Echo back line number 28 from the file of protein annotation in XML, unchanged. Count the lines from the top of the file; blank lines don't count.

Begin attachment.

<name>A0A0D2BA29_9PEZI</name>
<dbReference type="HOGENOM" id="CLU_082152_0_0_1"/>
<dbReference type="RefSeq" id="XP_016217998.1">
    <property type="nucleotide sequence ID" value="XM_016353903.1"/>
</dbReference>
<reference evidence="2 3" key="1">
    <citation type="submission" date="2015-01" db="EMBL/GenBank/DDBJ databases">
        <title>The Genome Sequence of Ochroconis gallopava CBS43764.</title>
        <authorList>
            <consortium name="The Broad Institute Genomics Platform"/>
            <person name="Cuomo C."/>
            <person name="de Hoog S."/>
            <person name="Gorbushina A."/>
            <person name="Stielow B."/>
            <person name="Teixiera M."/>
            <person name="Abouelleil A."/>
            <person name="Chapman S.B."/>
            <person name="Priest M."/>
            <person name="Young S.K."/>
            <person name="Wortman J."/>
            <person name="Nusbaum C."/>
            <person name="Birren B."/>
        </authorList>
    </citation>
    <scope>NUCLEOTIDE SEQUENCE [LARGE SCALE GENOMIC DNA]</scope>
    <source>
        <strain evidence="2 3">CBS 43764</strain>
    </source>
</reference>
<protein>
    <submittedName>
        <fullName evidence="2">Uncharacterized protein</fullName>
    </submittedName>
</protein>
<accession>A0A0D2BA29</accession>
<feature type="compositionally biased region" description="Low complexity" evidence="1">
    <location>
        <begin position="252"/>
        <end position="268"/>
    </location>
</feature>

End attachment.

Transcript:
    </source>